Drug users and prisoners are often overlapping populations. There are two main reasons for this, and each exacerbates the other. The first reason is that drug users are overrepresented in prisons and detention centres[5]. This is due to the illegality of drug use. For instance, in Georgia, even trace amounts of drugs in a used syringe can be enough to lead to an arrest. Such strict laws almost guarantee that drug dependence will lead to criminal prosecution[6]. Between 5 % and 38 % of prisoners in Europe report injecting drugs prior to imprisonment. The second reason that prisoners are more likely to use drugs is due to their incarceration. In fact, between 2 % and 56 % of prisoners surveyed reported injecting drugs while in prison[7]. Drugs remain available in prisons, despite the confining circumstances. However, safe injecting tools are not as widely available. This leads to an inevitable situation of many people using the same needle to inject drugs[8]. Drug use can lead to incarceration, and incarceration can lead to drug use. As it is clear, this is a cycle that is difficult to break.
There is a lack of Needle Syringe Exchange Programmes and, therefore, clean needles in prisons. Additionally, there is minimal Opioid Substitution Therapy (OST) available to prisoners. As of 2010, 74 countries worldwide had opioid substitution therapy available in the community. Of these countries, only 39 also had this therapy available in prisons[9].
Prison health is public health. Unlike the prisoners, the spreading of a contagious disease is not confined by the walls of the prisons. It is, therefore, not only in the best interest of the prisoners to provide them with healthcare, but it is also in the best interest of society. This is not only the most humane approach but also the most cost-effective and socially beneficial. In health issues, it is almost always the case that prevention is the most cost-effective method to disease management. Preventing the spread of disease is a much more feasible task than managing an already prolific outbreak. Prevention measures include addressing the ‘factors related to the prison infrastructure, prison management and the criminal justice system (that) contribute to vulnerability to HIV, TB, and other health risks in prisons.’[10] Prisoners have an increased probability of contracting a contagious disease due, in part, to the lack of hygiene, proper medical care, and personal space. Therefore, the epidemics cannot be brought under control until at least some of the many contributing factors are addressed[11].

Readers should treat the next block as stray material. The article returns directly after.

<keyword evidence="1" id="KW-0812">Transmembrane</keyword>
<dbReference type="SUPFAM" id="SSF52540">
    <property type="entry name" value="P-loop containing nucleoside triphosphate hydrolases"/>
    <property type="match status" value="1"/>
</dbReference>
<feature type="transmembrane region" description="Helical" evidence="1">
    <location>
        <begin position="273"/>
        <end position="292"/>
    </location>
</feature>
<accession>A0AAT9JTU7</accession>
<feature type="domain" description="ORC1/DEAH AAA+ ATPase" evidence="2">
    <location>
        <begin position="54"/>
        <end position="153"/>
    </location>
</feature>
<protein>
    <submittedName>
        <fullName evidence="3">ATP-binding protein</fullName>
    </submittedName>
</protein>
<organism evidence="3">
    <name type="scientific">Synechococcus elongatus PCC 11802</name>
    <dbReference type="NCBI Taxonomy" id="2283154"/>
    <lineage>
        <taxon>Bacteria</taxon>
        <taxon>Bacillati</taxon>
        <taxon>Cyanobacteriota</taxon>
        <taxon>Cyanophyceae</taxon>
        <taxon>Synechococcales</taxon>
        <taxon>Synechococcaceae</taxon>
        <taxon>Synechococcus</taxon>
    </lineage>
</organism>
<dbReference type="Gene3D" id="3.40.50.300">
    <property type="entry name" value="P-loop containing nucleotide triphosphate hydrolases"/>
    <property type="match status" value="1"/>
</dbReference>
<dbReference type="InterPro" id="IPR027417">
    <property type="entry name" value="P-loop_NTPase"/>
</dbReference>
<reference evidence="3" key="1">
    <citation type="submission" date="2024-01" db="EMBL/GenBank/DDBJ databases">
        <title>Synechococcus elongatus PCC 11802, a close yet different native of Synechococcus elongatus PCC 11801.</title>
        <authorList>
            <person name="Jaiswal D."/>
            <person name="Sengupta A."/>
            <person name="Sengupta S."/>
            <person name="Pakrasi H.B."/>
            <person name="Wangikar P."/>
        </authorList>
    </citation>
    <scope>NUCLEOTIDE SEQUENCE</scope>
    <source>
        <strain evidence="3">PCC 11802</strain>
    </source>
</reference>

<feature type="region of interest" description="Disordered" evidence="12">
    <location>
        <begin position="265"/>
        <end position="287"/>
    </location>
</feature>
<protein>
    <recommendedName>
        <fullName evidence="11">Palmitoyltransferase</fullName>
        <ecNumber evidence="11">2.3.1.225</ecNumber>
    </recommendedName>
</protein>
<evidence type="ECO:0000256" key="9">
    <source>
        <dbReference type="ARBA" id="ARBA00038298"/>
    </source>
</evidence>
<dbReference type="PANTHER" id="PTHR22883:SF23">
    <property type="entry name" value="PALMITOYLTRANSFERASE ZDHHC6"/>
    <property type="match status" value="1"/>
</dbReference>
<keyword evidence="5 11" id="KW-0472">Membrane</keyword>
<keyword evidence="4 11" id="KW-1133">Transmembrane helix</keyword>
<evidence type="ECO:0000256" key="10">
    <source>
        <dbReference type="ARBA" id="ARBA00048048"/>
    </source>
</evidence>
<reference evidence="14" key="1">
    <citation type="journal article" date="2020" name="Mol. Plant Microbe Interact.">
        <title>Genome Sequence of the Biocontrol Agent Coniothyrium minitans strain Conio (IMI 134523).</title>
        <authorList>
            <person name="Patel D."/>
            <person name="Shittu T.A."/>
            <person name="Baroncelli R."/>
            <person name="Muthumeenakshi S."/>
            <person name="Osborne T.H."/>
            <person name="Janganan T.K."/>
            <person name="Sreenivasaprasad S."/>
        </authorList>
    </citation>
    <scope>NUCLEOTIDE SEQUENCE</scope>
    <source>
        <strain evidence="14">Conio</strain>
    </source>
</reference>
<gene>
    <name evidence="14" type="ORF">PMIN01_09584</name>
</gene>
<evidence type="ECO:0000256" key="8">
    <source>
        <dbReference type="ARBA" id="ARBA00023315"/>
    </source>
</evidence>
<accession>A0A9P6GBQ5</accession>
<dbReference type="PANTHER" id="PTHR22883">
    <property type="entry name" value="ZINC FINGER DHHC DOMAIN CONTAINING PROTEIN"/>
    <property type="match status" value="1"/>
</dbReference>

[1] https://www.euro.who.int/__data/assets/pdf_file/0005/126473/e94437.pdf?ua=1 
[2]  https://ec.europa.eu/health/sti_prevention/docs/ev_20130527_co05_en.pdf [3] Prison and Health Data and Statistics. World Health Organisation, 2010. https://www.euro.who.int/en/health-topics/health-determinants/prisons-and-health/data-and-statistics accessed on 25 March 2015
[4]  https://ec.europa.eu/health/sti_prevention/docs/ev_20130527_co05_en.pdf [5] Prison and Health Data and Statistics. World Health Organizstion, 2010. https://www.euro.who.int/en/health-topics/health-determinants/prisons-and-health/data-and-statistics accessed on 25 March 2015
[6]  https://ec.europa.eu/health/sti_prevention/docs/ev_20130527_co05_en.pdf [7] Prison and Health Data and Statistics. World Health Organisation, 2010. https://www.euro.who.int/en/health-topics/health-determinants/prisons-and-health/data-and-statistics accessed on 25 March 2015
[8]  https://ec.europa.eu/health/sti_prevention/docs/ev_20130527_co05_en.pdf [9] Prison and Health Data and Statistics. World Health Organisation, 2010. https://www.euro.who.int/en/health-topics/health-determinants/prisons-and-health/data-and-statistics accessed on 25 March 2015
[10] https://aidspan.org/gfo_article/improvement-hivtb-prevention-treatment-and-care-prisons [11] https://www.unodc.org/documents/hiv-aids/publications/Prisons_and_other_closed_settings/Good-governance-for-prison-health-in-the-21st-century.pdf